3/9/2016 The Economist
THESE are dark days for globalisation. In America, presidential candidates are talking about building walls and unpicking trade deals. Brazil, another giant of the Americas, seems as protectionist as ever. Britain is preparing to hold a referendum on withdrawing from the European Union. The EU as a whole is bickering over what to do about a swelling tide of refugees.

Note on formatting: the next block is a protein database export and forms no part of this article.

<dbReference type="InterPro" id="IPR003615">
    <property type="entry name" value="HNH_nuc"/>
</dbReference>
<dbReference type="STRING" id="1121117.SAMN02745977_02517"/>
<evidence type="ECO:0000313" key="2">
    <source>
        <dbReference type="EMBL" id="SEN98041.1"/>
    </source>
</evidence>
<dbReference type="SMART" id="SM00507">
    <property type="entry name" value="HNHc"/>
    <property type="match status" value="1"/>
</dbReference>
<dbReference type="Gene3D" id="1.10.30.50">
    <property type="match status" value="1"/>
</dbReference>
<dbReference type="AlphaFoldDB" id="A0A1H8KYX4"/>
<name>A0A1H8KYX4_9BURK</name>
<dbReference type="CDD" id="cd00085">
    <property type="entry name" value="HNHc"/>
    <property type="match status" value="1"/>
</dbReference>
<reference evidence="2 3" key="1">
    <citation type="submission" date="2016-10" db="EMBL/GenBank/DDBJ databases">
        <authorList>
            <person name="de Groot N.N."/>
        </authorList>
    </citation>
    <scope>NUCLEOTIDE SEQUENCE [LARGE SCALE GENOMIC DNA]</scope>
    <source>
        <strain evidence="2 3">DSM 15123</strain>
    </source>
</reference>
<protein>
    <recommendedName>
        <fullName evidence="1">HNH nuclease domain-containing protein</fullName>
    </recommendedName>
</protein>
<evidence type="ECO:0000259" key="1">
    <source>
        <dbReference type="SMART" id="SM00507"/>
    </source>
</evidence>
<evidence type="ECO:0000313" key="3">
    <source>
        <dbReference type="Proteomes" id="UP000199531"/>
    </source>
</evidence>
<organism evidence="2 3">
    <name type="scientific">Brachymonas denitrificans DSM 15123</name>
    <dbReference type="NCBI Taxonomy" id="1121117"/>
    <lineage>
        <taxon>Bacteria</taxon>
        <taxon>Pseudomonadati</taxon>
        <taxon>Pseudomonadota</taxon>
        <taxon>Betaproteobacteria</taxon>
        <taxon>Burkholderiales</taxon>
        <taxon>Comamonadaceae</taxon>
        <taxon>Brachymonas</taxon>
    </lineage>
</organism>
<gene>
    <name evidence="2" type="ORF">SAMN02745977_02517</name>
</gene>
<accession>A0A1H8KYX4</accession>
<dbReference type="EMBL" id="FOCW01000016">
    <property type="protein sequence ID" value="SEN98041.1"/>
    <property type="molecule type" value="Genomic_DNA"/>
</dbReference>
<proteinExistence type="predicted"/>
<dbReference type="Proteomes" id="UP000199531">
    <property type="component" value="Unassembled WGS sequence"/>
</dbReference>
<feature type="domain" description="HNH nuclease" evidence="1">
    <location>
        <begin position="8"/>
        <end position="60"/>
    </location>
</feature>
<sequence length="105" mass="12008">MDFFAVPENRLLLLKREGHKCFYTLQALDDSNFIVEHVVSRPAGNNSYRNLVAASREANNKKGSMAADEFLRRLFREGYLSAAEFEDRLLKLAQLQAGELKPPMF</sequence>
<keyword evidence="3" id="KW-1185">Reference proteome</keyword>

Yet there is at least some light in the darkness. Mexico, for instance, continues to carry a torch for globalisation. President Enrique Peña Nieto’s administration boasts about the country’s 44 trade deals, more than any other country, and its 11 reform initiatives. The World Bank calculates that Mexico is one of the most open large economies in the world: exports plus imports are equivalent to 66% of GDP, compared with 26% for Brazil and 42% for China. The Boston Consulting Group finds in a survey that its people take a positive view of the future: 77% of Mexicans say they are optimistic, and only 6% that they are very pessimistic. Mexicans see the likes of Donald Trump as being cut from the same cloth as the old-fashioned Latin American strongmen who ruined the region through protectionism and gesture politics.